The Astros were a season low 12 games under .500 (12-24) on May 8th but were able to turn things around and entered the All-Star break with a respectable 50-46 record.

The turnaround can be attributed to better performances on the field by a multitude of players, but there are still things that could be improved to ensure a successful second half of the season.

As it currently stands, Houston is only one game behind the Seattle Mariners in the American League West division race, and the Astros should have key players returning from injury to further bolster their playoff ambitions.

The return of the King

Kyle Tucker has been on the injured list with a shin contusion for six weeks now, and looks to return in the near future.

The Astros have done surprisingly well without their three-time All-Star outfielder thanks to contributions from guys like Joey Loperfido, Jake Meyers and Marcio Dubon in the outfield. Plus, Jose Altuve, Yordan Alvarez, Alex Bregman, Yanier Diaz and Jeremy Pena carrying the offense while King Tuck is away.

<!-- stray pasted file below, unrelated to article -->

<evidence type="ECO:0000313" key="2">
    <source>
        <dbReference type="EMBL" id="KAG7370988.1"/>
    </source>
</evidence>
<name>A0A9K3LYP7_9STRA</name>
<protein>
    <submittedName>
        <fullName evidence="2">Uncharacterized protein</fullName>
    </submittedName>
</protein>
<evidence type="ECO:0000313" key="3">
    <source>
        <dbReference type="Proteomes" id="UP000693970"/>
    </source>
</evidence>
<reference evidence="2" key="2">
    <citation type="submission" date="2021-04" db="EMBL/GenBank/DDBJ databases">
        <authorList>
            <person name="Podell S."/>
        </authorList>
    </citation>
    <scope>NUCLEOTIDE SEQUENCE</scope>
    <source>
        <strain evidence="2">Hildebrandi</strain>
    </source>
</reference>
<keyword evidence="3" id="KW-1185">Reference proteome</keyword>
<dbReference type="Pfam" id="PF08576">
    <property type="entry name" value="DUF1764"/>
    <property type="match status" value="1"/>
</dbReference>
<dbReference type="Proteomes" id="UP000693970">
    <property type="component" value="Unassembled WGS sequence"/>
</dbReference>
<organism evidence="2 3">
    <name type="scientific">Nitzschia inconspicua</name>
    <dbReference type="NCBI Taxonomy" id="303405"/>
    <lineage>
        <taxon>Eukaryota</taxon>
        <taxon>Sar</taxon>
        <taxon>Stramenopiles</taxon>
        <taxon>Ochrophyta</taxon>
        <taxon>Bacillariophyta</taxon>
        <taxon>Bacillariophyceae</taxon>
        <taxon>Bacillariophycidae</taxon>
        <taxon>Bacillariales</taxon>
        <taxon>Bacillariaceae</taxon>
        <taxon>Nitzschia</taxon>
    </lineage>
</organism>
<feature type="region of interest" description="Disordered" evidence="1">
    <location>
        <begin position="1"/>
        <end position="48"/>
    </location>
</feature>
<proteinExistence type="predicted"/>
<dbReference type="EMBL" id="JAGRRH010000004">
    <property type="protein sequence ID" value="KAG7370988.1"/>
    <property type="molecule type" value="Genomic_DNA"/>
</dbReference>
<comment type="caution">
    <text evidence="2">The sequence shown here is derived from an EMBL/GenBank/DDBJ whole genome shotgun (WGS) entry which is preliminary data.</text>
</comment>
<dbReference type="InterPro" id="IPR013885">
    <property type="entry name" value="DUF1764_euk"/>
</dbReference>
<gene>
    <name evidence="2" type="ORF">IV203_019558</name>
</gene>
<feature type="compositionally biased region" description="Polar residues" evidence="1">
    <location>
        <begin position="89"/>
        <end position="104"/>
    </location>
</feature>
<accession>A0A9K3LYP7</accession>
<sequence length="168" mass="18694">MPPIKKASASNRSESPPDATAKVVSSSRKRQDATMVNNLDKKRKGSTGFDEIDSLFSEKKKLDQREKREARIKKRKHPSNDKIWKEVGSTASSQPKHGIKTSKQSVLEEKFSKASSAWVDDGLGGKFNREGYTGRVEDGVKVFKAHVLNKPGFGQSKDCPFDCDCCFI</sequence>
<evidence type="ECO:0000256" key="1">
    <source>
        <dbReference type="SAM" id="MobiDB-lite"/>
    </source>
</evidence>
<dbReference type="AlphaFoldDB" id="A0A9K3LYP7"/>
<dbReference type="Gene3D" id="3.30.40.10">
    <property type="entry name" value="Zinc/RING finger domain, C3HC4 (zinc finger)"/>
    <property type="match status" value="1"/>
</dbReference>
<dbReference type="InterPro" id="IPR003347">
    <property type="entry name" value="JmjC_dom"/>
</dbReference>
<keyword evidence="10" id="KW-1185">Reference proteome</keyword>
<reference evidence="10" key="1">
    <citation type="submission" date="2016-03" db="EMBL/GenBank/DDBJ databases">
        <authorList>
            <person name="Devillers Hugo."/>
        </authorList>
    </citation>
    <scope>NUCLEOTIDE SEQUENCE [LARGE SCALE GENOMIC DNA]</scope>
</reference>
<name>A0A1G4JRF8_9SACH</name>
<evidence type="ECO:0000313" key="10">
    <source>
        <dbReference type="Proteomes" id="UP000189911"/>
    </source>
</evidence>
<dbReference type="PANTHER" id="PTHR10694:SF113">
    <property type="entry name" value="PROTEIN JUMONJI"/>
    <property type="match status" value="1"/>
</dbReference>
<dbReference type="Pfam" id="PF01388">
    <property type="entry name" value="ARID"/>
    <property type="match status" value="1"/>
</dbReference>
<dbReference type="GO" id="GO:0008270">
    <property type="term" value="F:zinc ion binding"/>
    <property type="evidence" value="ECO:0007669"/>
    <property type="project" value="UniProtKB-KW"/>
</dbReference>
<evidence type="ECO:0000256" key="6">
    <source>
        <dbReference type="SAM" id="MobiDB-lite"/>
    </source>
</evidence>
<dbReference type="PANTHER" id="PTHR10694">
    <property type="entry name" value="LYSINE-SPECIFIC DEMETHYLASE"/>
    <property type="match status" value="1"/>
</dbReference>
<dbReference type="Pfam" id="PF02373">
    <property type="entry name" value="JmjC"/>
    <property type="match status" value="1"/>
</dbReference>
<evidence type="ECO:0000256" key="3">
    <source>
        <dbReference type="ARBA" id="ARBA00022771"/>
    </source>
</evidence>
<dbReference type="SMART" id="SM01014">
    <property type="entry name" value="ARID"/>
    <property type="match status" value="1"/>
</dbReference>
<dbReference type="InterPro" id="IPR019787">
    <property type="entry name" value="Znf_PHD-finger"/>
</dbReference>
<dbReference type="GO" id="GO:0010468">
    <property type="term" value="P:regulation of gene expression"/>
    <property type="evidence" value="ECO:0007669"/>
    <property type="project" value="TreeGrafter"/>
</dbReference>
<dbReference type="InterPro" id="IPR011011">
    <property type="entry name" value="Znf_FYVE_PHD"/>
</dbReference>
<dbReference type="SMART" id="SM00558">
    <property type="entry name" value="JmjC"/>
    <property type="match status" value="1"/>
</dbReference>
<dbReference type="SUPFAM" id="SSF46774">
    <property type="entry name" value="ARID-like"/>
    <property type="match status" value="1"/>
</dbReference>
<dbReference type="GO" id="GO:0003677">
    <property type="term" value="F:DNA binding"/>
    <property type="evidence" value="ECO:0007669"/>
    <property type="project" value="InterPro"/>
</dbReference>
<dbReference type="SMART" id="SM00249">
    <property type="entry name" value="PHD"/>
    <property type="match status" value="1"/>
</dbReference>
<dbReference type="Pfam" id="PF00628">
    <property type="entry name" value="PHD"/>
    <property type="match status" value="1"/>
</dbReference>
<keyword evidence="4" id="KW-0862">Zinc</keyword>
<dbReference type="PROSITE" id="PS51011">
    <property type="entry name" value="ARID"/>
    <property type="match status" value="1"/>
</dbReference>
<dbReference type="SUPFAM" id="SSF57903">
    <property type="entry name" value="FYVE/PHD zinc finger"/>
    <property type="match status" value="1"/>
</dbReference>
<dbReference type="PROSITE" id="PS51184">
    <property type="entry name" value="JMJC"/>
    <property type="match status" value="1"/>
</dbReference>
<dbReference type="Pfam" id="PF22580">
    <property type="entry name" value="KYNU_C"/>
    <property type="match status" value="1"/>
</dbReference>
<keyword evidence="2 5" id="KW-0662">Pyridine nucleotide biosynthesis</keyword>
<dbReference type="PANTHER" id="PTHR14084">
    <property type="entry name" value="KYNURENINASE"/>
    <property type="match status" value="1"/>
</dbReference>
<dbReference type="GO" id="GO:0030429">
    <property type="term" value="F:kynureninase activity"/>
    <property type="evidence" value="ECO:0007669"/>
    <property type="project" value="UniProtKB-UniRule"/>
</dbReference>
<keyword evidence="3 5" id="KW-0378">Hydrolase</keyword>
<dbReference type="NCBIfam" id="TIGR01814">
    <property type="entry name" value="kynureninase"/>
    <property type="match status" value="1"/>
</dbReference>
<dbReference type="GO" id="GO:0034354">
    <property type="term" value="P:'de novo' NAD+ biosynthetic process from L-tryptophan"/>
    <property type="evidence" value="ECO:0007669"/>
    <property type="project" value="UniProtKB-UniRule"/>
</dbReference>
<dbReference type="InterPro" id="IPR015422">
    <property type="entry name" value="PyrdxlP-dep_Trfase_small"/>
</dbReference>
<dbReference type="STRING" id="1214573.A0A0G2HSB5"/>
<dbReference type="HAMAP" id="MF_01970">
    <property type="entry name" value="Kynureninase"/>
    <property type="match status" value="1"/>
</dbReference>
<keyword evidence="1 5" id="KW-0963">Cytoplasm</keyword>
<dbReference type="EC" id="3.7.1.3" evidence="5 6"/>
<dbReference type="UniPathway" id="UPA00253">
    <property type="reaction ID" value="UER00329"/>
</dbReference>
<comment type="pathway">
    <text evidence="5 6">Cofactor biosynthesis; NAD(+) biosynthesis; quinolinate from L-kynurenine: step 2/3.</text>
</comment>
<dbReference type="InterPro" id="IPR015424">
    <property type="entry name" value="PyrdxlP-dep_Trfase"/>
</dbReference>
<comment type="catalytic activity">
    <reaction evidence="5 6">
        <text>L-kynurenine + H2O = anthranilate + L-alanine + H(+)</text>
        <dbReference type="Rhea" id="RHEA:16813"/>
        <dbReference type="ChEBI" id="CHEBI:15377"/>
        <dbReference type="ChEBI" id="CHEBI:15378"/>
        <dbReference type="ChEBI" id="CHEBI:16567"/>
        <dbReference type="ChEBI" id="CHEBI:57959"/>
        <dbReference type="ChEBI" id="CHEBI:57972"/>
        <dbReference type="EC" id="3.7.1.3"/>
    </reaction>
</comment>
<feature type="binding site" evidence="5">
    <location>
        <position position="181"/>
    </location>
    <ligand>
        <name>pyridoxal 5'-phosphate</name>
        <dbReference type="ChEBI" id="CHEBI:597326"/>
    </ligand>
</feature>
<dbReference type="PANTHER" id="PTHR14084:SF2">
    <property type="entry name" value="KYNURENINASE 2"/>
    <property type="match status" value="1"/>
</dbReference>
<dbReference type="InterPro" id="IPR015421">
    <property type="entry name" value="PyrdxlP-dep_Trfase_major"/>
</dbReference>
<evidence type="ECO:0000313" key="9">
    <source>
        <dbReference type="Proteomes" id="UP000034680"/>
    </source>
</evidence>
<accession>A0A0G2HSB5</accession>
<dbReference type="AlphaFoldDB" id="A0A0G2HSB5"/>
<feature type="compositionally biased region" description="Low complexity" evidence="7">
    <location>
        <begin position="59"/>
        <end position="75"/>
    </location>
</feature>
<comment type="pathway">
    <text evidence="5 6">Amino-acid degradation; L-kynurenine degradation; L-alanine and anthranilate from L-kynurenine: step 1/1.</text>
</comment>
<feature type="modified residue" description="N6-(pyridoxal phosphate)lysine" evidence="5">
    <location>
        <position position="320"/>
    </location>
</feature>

Before getting hurt, the 27-year-old was hitting .266/.395/.584 through 60 games. Houston already has one of the best offenses in baseball, and adding Tucker back would give the Astros another high-quality bat to further bolster their lineup.

The latest update is Tucker has been playing catch and could start a rehab assignment soon if all goes well.

Fix the rotation

Starting pitching has been a major issue this season due to a multitude of injuries.

Cristian Javier, Jose Urquidy and J.P. France have all been lost for the year with various surgeries and guys like Justin Verlander and Luis Garcia are trying to work their way back from their injured list stints.